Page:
Managing Family Dynamics by Walking the Middle Path
By: Michelle Bottone, LMFT
It has been nearly a year since many of us have been working remotely along with our children who must also learn remotely in the same environment. It was difficult to navigate both work and family obligations pre-COVID 19. Given the current challenges,
the stress level of parents and children have been significantly exacerbated. Do you find yourself struggling with parenting during COVID? When you are in conflict with your child, do you feel like you are playing a game of Tug of War? Well, it is time to drop that Tug of War rope.
Walking the middle path is a skill in DBT (Dialectical Behavioral Therapy) that fosters balance and letting go of polarized perspectives.
Scenario: Mother notices her child curled up and crying.
1. Be Dialectical.
Stay away from stating extreme responses such as “always and never”. Search for the kernel of truth in what your child is saying to you. The dialectical approach is that there is no absolute truth and many alternative truths. Things are not black and white, there is a grey area, and that change is transactional and evitable.
Mother: “I see tears. I’d love for you to tell me what’s bothering you.”
Child: “I feel overwhelmed by my schoolwork and I miss my friends.”
2. Validate your child.
Validation is imperative for all relationships. When we validate someone, we are acknowledging their thoughts, feelings and behaviors based on the current situation. Avoid blaming and judging. Research indicates that a child’s emotional stress can elevate significantly with high levels of invalidation.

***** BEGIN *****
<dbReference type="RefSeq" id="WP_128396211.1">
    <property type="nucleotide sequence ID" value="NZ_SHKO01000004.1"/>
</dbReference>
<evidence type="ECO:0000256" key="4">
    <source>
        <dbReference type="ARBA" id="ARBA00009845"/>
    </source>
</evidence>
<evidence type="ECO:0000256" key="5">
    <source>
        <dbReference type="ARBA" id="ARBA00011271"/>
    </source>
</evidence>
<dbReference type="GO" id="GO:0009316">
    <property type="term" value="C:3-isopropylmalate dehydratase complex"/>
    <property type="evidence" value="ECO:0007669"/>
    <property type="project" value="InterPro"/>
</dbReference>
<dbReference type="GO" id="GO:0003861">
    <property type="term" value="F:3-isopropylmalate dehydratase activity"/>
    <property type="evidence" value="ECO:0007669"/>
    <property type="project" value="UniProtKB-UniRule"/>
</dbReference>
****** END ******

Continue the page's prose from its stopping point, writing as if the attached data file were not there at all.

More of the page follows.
Mother: “It makes sense that you are overwhelmed by school and miss your friends.”
3. Changing behavior.
Reinforce small steps towards the behavior you would like to see. It is crucial to reinforce the positive behavior directly after it occurs and at every opportunity that it presents itself. Decrease undesired behaviors through reasonable consequences. Be mindful that extinction of a behavior leads first to a burst of the behavior and then it will start to decrease overtime. Also, realize that extinction and punishment do not teach a new behavior, therefore, a new positive behavior needs to put it in its place.
Mother: “I noticed earlier today that you were able to take a 10-minute break and then go back to doing your schoolwork. Great job! If you complete another hour of schoolwork, perhaps you would like to Facetime with one of your friends.”
When we are highly stressed, it can cause us to become reactive. We may become locked into a position of rigidity and unwilling to compromise. Walking the middle path opens up lines of communication between you and your child. By actively making an effort to reduce your own emotional responses, behaviors and ways of thinking, you are directly modeling healthy skills and flexibility. Particularly for a child living through this pandemic, feeling understood and connected can make the critical difference during this time of ongoing uncertainty.